by Lisa Jewell
Genre: Mystery, Thriller
Length: 320 Pages
Release date: December 26, 2018
Melville Heights is one of the nicest neighbourhoods in Bristol, England; home to doctors and lawyers and old-money academics. It’s not the sort of place where people are brutally murdered in their own kitchens. But it is the sort of place where everyone has a secret. And everyone is watching you.
As the headmaster credited with turning around the local school, Tom Fitzwilliam is beloved by one and all—including Joey Mullen, his new neighbor, who quickly develops an intense infatuation with this thoroughly charming yet unavailable man. Joey thinks her crush is a secret, but Tom’s teenaged son Freddie—a prodigy with aspirations of becoming a spy for MI5—excels in observing people and has witnessed Joey behaving strangely around his father.
One of Tom’s students, Jenna Tripp, also lives on the same street, and she’s not convinced her teacher is as squeaky clean as he seems. For one thing, he has taken a particular liking to her best friend and fellow classmate, and Jenna’s mother—whose mental health has admittedly been deteriorating in recent years—is convinced that Mr. Fitzwilliam is stalking her.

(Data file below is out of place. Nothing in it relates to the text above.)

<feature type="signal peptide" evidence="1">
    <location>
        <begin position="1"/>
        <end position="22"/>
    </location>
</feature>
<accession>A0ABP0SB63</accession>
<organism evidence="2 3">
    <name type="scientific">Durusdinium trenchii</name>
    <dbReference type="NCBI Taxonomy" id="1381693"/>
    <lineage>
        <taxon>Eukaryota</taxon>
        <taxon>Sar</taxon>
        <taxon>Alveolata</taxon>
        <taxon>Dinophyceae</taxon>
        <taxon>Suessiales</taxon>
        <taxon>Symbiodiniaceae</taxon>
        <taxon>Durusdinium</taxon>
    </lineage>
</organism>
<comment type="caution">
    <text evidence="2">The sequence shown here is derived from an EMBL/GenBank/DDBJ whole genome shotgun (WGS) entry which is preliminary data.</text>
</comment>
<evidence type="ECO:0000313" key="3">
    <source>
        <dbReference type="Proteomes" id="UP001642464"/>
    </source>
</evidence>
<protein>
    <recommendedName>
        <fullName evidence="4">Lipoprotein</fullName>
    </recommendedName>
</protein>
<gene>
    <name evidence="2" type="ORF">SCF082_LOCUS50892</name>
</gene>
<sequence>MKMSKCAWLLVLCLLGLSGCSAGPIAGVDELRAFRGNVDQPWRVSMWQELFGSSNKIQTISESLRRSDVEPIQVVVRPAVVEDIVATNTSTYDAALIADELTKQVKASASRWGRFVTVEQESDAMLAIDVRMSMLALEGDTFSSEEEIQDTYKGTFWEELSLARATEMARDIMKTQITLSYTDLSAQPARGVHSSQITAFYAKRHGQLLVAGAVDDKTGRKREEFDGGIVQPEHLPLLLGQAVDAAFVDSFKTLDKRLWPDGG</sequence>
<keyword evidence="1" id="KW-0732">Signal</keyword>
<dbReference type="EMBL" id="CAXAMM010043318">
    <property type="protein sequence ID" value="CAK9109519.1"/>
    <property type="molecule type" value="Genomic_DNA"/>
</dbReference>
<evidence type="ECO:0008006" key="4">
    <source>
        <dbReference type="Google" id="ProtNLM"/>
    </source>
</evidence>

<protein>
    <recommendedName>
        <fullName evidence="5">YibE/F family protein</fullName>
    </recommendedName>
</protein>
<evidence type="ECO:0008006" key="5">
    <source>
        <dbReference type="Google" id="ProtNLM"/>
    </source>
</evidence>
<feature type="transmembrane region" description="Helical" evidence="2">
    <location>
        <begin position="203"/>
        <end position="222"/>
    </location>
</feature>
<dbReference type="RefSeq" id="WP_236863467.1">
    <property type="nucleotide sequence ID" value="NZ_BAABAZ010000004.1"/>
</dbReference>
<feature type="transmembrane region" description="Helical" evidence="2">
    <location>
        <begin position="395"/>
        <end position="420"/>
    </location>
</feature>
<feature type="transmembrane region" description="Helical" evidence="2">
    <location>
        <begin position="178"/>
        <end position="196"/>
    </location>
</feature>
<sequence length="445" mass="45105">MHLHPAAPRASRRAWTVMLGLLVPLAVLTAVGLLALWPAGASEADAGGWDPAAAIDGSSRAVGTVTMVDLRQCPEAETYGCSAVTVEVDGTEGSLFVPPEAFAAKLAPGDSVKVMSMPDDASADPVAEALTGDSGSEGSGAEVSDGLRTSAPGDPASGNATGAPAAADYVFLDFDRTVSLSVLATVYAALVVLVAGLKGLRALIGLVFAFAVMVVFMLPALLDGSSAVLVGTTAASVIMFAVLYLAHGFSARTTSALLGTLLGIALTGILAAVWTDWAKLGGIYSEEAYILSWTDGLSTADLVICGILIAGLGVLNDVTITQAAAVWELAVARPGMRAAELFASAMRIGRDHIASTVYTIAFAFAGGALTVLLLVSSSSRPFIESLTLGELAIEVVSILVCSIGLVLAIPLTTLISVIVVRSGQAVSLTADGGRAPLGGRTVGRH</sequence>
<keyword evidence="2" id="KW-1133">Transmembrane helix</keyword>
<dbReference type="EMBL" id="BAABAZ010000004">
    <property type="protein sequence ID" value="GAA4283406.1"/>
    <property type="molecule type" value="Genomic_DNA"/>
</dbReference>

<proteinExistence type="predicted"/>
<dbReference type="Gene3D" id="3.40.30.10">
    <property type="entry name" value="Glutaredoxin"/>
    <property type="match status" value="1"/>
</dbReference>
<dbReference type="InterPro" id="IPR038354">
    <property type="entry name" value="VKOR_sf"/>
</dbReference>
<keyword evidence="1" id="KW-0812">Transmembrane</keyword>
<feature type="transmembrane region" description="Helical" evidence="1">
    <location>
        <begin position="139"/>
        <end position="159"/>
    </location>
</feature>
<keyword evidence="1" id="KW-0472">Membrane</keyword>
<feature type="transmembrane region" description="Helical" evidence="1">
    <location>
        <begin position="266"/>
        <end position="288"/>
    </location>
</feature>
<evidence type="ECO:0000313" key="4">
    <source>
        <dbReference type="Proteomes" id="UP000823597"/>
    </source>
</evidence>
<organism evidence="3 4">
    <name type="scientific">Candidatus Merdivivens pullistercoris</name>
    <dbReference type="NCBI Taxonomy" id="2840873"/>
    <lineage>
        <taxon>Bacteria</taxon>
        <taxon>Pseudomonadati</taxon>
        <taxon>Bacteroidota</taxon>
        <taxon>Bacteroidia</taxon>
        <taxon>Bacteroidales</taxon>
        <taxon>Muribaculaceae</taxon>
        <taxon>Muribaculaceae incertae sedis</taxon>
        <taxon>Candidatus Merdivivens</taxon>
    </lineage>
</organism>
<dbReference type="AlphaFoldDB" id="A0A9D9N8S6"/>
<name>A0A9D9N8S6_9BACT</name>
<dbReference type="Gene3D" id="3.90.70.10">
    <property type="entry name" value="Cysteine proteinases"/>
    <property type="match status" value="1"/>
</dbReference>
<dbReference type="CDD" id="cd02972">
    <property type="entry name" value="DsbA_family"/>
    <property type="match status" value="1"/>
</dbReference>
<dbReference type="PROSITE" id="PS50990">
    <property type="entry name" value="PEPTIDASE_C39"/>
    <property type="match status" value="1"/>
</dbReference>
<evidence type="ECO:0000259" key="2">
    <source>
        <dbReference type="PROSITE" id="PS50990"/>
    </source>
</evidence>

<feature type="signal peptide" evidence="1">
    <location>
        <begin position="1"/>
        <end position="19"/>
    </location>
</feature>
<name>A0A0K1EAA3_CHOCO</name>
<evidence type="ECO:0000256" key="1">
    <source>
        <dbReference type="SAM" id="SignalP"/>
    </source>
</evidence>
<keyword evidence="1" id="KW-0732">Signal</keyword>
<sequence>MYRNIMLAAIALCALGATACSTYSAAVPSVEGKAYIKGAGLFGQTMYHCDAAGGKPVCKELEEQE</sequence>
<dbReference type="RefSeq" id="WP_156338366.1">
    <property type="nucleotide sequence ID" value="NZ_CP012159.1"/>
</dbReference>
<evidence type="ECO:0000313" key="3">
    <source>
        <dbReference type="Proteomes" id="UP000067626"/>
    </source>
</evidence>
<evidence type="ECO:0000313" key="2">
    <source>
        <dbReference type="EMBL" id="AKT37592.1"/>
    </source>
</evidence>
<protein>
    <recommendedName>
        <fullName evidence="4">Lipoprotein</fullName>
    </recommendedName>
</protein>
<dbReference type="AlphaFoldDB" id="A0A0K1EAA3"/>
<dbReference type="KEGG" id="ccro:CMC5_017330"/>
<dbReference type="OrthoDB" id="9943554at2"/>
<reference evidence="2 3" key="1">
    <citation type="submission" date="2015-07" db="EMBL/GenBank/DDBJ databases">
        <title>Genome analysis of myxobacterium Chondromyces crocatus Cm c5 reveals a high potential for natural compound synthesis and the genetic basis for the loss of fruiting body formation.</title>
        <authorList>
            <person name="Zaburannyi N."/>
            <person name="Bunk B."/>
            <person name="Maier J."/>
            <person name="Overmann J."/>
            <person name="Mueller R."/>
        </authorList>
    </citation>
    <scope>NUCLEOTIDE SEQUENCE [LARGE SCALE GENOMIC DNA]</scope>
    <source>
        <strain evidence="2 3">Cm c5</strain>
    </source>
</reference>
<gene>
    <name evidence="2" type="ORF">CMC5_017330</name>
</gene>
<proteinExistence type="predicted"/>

Meanwhile, twenty years earlier, a schoolgirl writes in her diary, charting her doomed obsession with a handsome young English teacher named Mr. Fitzwilliam…
Watching You is a weird book for me to rate, because for most of the first half of the story, I was decidedly not invested. We know early on that there has been a murder, but a lot of the story focuses on other things and I really wasn’t dying to untangle the mystery. Think Big Little Lies, where the story opens with the aftermath of a murder, then goes on to focus on entirely unrelated things in the lives of those close to the incident. I definitely got a vibe that Lisa Jewell was inspired by Lianne Moriarty while reading this.
A major drawback for me, however, was that Lisa Jewell doesn’t seem quite as skilled as Moriarty when it comes to making the reader truly care about her characters. I spent a decent chunk of the book learning about the lives and backstories of characters who simply didn’t quite feel like people to me. However, by the latter half of the book, as the mystery started to fall into place, I started to feel glad I stuck with it.
Watching You plays with the reader’s expectations in a really fun way and is practically begging you to make assumptions that will later be proven wrong. The perspective shifts with each chapter, giving the reader a new, limited point of view and set of biases depending on which character is narrating. Alternating points of view can sometimes feel really sloppy, but I thought this was something that was handled really well throughout the novel. The reader will need to piece together clues known only by individual characters if they have any hope of guessing the resolution.
Watching You is a smart and twisty mystery story that may take a while to pique your interest… but definitely earns the time investment by the end.
Thank you for reading! Have you read Watching You? Please share your thoughts in the comments!